HARRISBURG, Pa. -- The 'Superbug' bacteria, never before seen in the United States before recently appearing in a Pennsylvania woman, is so unknown, the Pennsylvania Department of Health says it is still learning how one of its residents contracted the gene.
However, the public is in no imminent danger, according to the Centers for Disease Control and Prevention.
The Department of Health is working with the CDC, as well as the U.S. Department of Defense, in trying to find more information on how a 49-year-old Pennsylvania woman obtained the 'Superbug' gene MCR-1. It is named as a 'Superbug' because it is not treatable by antibiotics.
On Friday, the Department of Defense confirmed to FOX43 the woman had visited a military medical center in Pennsylvania, explaining why they were involved in the investigation. She was showing symptoms of a urinary tract infection, according to the CDC, and her urine sample showed traces of the MCR-1 gene. The sample was taken to Walter Reed Medical Center in Bethesda, Maryland.
Pennsylvania's Department of Health says the CDC is leading the investigation.
"This is something we’re learning about every day thanks to our work with the Centers for Disease Control and Prevention and the U.S. Department of Defense," said Department of Health Press Secretary Wesley Culp. "We are following their guidance on this matter."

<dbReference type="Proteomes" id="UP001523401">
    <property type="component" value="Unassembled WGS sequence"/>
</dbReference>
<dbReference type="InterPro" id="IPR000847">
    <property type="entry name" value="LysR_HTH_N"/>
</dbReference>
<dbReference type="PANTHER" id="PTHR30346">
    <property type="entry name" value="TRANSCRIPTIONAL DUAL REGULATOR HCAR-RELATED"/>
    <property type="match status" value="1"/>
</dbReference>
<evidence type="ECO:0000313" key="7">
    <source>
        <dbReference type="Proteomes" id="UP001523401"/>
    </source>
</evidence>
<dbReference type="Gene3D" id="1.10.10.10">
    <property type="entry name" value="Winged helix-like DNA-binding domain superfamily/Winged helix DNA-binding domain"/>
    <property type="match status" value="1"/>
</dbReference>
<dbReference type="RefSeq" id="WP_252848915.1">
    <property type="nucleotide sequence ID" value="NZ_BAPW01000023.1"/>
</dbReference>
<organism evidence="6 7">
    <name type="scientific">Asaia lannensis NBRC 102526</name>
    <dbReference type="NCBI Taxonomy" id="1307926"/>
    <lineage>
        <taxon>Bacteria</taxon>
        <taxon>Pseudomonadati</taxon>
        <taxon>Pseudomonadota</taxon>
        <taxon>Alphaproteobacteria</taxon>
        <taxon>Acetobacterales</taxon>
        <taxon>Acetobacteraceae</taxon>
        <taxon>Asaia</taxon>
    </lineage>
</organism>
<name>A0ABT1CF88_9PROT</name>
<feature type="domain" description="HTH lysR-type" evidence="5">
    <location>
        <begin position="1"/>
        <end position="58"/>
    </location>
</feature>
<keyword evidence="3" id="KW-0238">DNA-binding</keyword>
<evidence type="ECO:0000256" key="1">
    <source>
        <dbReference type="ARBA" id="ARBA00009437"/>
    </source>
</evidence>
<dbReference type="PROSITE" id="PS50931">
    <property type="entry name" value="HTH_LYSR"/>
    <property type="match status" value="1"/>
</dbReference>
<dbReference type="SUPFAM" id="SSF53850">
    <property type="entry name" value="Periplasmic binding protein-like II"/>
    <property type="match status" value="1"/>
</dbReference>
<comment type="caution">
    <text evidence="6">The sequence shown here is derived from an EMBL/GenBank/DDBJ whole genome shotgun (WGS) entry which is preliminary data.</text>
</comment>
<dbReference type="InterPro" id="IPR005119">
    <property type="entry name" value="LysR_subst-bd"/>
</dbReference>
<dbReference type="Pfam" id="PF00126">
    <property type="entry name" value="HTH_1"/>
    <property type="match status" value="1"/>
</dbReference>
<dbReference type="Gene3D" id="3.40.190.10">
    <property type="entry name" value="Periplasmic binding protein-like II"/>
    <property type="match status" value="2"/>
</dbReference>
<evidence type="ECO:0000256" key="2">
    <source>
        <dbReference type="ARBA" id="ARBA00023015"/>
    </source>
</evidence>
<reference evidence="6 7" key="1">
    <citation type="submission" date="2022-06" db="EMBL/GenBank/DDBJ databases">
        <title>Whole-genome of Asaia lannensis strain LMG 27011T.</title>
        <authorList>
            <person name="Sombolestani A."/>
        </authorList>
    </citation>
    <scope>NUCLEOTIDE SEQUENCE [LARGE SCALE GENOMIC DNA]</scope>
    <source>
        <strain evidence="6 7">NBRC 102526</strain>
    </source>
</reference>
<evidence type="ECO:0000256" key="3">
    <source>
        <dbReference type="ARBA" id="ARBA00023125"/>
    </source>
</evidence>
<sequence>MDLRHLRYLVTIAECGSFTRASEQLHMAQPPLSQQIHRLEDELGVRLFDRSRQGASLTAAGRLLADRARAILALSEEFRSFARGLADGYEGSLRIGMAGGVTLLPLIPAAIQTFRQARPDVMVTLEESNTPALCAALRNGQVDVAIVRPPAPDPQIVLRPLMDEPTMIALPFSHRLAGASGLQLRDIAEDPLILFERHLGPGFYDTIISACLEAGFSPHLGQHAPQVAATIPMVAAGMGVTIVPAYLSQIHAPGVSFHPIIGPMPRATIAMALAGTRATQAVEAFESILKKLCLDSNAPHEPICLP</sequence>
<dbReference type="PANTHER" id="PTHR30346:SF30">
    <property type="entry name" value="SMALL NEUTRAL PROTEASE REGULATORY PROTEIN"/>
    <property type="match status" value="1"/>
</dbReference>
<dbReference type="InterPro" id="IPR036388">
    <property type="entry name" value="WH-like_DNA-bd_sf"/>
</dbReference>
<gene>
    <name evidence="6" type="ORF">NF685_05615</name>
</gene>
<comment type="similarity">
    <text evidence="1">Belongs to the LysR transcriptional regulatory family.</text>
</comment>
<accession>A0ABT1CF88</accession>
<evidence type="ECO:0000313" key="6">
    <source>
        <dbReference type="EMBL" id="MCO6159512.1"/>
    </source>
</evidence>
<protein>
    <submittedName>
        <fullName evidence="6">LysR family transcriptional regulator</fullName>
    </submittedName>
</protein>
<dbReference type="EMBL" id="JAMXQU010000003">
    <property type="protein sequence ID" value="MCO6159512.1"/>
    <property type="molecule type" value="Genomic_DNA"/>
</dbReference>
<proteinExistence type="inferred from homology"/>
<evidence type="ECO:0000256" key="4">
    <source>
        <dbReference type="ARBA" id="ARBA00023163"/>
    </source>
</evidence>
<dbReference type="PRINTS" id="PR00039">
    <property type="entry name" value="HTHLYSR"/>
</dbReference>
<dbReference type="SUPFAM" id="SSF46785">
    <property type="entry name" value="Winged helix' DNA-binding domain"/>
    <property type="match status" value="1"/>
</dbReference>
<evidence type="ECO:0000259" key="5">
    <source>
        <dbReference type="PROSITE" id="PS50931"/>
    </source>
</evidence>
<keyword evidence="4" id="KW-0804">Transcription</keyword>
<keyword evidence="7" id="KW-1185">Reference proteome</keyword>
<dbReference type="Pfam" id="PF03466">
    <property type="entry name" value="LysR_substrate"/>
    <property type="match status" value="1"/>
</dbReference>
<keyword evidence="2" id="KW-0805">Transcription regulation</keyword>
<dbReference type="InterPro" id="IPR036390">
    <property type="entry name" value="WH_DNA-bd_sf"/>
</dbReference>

The CDC does not believe this to be a public health scare yet, and no quarantines have been issued. They, and the Pa. Department of Health, could interview the woman, along with close friends and family. Her recent travels could be tracked, as well. When asked if these steps had already taken place, Culp would neither confirm nor deny, citing federal privacy laws.
According the CDC, a trip to the military medical center in question could soon be in order, to see if they had any role in the woman contracting the MCR-1 bacteria.
"This development is causing (the CDC) to put an all points bulletin out for people in health care to make sure clinicians are looking for these infections, and testing for these bacteria," said Tom Skinner, spokesperson for the CDC.
After issuing a statement on Thursday calling MCR-1 a "potentially serious problem," Pennsylvania Gov. Tom Wolf was unavailable to answer additional questions on Friday.